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Year : 2018  |  Volume : 16  |  Issue : 1  |  Page : 20-24

The uptake of cervical cancer control services at a cancer information service center in Lagos, Nigeria

1 Department of Obstetrics and Gynaecology, College of Medicine, University of Lagos, Lagos, Nigeria
2 Sebeccly Cancer Care and Support Center, Lagos, Nigeria

Correspondence Address:
Kehinde Sharafadeen Okunade
Department of Obstetrics and Gynaecology, College of Medicine, University of Lagos, PMB 12003, Lagos
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Source of Support: None, Conflict of Interest: None

DOI: 10.4103/NJGP.NJGP_21_17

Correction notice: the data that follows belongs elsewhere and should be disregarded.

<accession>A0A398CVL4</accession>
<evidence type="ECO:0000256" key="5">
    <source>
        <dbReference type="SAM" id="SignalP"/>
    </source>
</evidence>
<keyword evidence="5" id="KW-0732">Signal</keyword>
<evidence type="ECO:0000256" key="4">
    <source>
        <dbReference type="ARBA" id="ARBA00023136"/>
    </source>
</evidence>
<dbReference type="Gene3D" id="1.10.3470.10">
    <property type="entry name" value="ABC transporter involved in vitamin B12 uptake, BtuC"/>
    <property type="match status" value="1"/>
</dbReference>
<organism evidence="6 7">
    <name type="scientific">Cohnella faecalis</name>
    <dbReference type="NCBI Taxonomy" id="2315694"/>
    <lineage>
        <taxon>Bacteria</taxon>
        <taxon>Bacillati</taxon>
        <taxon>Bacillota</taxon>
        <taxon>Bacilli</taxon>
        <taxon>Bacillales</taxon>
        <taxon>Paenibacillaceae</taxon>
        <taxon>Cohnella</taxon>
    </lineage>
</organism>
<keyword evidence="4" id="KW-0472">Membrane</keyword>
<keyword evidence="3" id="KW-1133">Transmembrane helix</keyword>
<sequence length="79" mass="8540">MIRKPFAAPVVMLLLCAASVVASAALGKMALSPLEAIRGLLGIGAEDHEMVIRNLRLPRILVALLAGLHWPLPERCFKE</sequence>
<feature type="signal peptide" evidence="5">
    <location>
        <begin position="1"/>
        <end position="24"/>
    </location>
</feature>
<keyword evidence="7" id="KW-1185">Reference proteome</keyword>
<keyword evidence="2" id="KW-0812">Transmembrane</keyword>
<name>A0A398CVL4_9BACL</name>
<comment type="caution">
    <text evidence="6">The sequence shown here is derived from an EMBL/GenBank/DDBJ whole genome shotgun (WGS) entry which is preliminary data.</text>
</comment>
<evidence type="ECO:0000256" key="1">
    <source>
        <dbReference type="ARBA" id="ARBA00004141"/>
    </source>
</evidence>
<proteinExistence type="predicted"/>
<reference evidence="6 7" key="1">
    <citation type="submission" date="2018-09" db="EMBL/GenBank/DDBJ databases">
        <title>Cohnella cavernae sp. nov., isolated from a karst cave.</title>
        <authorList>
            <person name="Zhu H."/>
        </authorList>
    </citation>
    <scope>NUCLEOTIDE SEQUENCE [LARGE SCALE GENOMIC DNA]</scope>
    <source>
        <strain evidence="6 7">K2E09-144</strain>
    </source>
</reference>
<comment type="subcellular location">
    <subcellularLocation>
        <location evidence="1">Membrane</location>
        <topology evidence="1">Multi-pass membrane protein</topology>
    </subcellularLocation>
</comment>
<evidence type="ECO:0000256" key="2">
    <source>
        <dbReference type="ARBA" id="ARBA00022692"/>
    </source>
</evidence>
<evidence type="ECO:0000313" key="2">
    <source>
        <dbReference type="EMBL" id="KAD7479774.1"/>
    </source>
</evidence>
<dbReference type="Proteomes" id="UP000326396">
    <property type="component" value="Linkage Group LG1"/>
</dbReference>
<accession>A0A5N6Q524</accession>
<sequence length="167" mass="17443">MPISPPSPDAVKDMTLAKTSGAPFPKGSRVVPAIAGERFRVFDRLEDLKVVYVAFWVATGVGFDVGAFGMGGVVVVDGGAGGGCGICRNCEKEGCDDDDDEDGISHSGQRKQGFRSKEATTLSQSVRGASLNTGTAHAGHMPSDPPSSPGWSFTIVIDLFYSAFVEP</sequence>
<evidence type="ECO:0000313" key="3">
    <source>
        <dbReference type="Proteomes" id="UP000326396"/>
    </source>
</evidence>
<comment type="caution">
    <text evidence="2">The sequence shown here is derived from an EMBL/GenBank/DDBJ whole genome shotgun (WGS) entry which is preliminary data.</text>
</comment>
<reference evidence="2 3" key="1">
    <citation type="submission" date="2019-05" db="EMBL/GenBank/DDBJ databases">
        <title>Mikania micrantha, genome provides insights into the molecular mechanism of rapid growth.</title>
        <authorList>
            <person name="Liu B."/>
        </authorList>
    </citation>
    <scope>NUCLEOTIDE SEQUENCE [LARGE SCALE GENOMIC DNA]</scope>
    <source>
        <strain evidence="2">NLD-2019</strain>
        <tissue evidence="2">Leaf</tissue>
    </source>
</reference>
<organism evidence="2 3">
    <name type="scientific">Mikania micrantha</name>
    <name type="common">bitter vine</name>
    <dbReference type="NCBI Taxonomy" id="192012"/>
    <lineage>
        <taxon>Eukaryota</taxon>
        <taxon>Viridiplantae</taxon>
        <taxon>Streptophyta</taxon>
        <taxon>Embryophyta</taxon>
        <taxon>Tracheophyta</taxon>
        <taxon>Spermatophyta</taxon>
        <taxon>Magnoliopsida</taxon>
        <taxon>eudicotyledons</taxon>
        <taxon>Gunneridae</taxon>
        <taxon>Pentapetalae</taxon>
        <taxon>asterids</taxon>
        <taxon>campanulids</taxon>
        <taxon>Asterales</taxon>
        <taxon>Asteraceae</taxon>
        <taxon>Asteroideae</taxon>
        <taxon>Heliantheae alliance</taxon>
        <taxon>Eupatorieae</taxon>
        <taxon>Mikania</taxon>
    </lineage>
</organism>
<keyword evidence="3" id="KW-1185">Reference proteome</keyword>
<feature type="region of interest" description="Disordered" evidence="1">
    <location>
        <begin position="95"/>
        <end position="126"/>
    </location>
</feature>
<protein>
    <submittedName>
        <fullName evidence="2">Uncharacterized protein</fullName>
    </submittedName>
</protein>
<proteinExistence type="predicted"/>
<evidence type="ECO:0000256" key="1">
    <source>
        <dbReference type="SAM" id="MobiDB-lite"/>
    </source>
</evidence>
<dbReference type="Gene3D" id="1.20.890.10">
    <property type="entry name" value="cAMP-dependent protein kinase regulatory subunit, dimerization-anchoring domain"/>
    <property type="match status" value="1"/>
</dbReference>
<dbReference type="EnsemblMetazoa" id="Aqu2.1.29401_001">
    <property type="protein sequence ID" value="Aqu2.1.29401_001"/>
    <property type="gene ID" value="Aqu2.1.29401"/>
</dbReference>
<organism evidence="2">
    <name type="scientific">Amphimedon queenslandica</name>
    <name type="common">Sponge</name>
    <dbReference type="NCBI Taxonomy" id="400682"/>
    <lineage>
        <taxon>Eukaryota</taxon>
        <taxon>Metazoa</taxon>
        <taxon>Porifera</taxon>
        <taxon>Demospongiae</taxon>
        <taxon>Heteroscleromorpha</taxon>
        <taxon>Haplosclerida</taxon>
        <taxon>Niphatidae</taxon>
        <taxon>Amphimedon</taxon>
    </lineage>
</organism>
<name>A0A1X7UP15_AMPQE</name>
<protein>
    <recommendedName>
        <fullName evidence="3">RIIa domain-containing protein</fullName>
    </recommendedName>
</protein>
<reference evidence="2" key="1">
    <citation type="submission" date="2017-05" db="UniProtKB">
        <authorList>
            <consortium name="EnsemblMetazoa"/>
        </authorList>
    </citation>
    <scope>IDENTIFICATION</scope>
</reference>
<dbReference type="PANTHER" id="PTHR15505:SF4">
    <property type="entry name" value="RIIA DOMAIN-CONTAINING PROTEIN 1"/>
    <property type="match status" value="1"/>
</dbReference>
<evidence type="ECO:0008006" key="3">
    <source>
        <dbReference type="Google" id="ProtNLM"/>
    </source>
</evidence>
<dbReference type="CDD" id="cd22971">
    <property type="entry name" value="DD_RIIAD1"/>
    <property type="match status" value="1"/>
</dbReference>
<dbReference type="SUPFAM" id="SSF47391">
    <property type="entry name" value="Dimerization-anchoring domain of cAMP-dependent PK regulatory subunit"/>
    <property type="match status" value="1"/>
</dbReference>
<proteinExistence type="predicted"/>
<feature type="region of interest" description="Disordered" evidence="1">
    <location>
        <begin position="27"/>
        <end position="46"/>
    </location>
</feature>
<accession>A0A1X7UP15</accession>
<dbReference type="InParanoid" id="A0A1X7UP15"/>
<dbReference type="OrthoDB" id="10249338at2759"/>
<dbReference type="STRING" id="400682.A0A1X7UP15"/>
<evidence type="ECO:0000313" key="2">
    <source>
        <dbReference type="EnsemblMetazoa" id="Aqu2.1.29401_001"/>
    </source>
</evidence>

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Background: There is currently an increase in the incidence of cervical cancer in Nigeria and cancer information service (CIS) is now assuming an emerging role in cervical cancer control. Objectives: The objective of this study is to assess the uptake of the CIS program and also determine the rate of positive screening using visual inspection with acetic acid (VIA) as a screening modality among the female CIS users in Lagos. Materials and Methods: This was a cross-sectional study carried out over a period of 1 year (January to December 2015), using a health communications program (mHealth). An initial period of public awareness was carried out over a 3-month period after which members of the public were encouraged to call the cervical cancer helplines. Cervical cancer information was provided by the callers and data were recorded by information specialists during the study. Data analyses were carried out using Epi info version 7.2 and descriptive statistics were computed for all data. Association between outcome of VIA screening and previous cervical screening were tested using the Fisher's exact test. Statistically significant result was reported at P < 0.05. Results: An average of 33 calls per month, equivalent to 4.4 per 100,000 population in Lagos state, was received during the study. Of the callers referred for screening, only 16 out of the 301 (5.3%) that presented had positive VIA test. There was about 1.9 fold risk of testing positive to VIA screening among the previously unscreened women compared to those with previous cervical screenings (crude odd ratio – 1.87, 95% confidence interval – 0.99–3.05, P= 0.116). Conclusion: There is a significantly low uptake of the CIS in Lagos, and there is an even lower practice of cervical cancer screenings among the CIS callers. However, the rapid growth of mobile phone use in Nigeria still presents a unique opportunity that can be explored to improve cancer care.

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